A Note to Young Professionals from Bob Loversidge

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I feel YOUNG today! Sure, the arthritis in my spine is making me walk like an old man, but last evening, at McFerson Commons (Arch Park), in front of the reconstructed and twice-moved Union Station Arch, Nancy Recchie, Franklin Conaway, Jeff Darbee and I re-lived, to a Columbus Landmarks audience, the now-40-year-old story of how we (and others) stopped the surprise Friday night demolition of the Daniel Burnham designed terra cotta arcade with a midnight temporary restraining order (the first time this had been done using Federal historic preservation legislation), organized to disassemble the remaining arch, realized ways (it took three years) to raise the money to re-erect it in a new park, and along the way create the Columbus Landmarks Foundation to educate people and advocate for historic preservation and quality urban design in our region. Today, Landmarks is a well-recognized and respected institution in Columbus, with a voice that has helped raise the bar on urban design and which has virtually eliminated late night clandestine demolitions.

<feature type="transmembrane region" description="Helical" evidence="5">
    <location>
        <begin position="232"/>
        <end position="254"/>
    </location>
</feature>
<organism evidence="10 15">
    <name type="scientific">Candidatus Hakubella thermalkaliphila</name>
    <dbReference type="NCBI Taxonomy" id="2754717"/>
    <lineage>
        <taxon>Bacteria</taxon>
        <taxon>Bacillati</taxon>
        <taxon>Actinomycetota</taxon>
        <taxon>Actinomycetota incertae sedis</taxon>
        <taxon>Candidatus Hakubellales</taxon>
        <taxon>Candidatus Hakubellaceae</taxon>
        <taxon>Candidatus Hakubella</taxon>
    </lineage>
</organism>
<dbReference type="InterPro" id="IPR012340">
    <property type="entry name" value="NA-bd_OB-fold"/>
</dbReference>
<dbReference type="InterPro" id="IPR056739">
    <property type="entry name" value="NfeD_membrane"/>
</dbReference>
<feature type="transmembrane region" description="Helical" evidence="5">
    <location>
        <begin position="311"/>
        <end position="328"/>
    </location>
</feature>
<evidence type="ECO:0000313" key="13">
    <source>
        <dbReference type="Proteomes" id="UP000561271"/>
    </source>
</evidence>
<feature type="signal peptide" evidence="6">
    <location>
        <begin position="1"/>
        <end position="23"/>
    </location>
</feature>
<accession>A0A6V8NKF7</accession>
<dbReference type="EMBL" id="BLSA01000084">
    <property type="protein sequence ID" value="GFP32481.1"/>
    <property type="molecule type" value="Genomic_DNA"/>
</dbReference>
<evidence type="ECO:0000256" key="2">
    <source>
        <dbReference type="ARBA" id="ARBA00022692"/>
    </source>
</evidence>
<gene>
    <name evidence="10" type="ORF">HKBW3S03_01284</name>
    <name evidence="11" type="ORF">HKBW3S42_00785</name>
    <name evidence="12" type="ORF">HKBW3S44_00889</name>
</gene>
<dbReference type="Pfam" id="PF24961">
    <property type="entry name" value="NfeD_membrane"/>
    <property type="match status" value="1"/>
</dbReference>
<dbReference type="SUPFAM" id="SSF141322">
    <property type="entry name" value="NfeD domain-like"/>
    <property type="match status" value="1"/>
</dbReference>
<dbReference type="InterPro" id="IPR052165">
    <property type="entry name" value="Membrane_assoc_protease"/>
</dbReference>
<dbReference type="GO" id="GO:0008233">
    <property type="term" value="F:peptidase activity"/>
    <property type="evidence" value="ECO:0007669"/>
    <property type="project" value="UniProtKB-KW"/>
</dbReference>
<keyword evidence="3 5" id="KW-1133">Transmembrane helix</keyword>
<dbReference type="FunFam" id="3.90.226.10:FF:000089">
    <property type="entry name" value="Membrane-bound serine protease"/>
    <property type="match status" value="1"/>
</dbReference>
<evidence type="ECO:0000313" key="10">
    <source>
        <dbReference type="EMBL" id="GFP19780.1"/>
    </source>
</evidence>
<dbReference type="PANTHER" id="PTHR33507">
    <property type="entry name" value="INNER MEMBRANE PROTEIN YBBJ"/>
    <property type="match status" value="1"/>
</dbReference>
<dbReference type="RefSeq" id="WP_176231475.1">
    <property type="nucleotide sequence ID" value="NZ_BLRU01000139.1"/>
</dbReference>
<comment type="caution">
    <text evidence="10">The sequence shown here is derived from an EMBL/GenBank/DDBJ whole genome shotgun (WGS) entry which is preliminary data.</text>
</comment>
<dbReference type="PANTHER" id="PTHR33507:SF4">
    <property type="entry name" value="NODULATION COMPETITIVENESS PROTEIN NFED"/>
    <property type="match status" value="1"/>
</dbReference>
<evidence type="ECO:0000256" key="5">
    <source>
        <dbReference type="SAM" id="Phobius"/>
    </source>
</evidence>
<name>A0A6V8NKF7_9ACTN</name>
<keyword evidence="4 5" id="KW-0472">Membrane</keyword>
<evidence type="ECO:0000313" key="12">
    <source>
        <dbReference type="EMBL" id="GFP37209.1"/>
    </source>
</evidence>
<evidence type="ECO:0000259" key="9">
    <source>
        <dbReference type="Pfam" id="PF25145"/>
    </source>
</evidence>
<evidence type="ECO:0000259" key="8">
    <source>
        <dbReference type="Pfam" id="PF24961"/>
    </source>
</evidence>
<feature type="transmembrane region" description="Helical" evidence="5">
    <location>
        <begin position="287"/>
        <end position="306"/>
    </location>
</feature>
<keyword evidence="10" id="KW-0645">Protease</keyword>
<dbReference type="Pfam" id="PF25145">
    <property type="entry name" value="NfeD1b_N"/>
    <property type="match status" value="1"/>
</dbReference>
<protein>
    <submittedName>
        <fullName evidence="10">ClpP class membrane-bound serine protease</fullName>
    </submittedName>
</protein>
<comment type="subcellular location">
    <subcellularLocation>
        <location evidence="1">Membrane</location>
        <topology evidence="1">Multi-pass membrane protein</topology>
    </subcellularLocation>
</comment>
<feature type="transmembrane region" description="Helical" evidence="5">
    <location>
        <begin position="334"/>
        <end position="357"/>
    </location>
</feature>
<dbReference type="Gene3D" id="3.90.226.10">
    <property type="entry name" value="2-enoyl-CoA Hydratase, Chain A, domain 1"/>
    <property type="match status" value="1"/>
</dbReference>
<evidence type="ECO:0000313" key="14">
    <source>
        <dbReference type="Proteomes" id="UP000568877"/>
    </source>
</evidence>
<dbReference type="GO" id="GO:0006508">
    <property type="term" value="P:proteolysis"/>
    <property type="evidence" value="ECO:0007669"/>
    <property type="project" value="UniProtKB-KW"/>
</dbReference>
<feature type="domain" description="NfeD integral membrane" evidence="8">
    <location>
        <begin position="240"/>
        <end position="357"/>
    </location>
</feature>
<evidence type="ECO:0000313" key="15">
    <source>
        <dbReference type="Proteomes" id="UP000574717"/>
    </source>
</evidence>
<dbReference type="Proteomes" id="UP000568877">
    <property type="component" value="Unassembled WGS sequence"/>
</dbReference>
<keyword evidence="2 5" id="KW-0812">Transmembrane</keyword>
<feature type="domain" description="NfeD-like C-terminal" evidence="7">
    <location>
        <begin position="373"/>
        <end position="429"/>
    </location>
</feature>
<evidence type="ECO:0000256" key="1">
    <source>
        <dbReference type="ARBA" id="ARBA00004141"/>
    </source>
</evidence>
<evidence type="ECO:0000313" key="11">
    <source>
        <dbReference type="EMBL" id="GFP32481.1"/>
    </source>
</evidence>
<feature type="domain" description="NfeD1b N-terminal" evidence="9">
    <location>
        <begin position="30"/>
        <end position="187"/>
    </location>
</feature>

(By the way, 20 years later, Schooley Caldwell was responsible for designing the move of the Arch from its 1979 location to McFerson Commons, but that’s a story for another day…)

Why am I telling you this now? Because I was 23 at the time. Most of our group was under 30 (Franklin, maybe just a couple of years older), and, yes, we had some “adults” helping us (one was even a rocket scientist who had previously been the person responsible for deciding just where the moon lander would set down). John Schooley and Bob Caldwell were early supporters of our efforts, donating time (mostly Tom Matheny and me), office resources and modest amounts of money. All of us subsequently became lifelong best friends–another benefit.

One of the greatest things about living in Columbus (I am transplanted from the East Coast) is that here, if you are passionate about something, and work hard at it, YOU CAN MAKE A DIFFERENCE! You don’t have to be old, or wealthy, or well-connected. As architects and designers, we are, by definition, passionate people . . . so to all of you, especially our great young professionals, I say go out and ‘join up’ with issues you care about, and make our city a better place!

‘Best, always,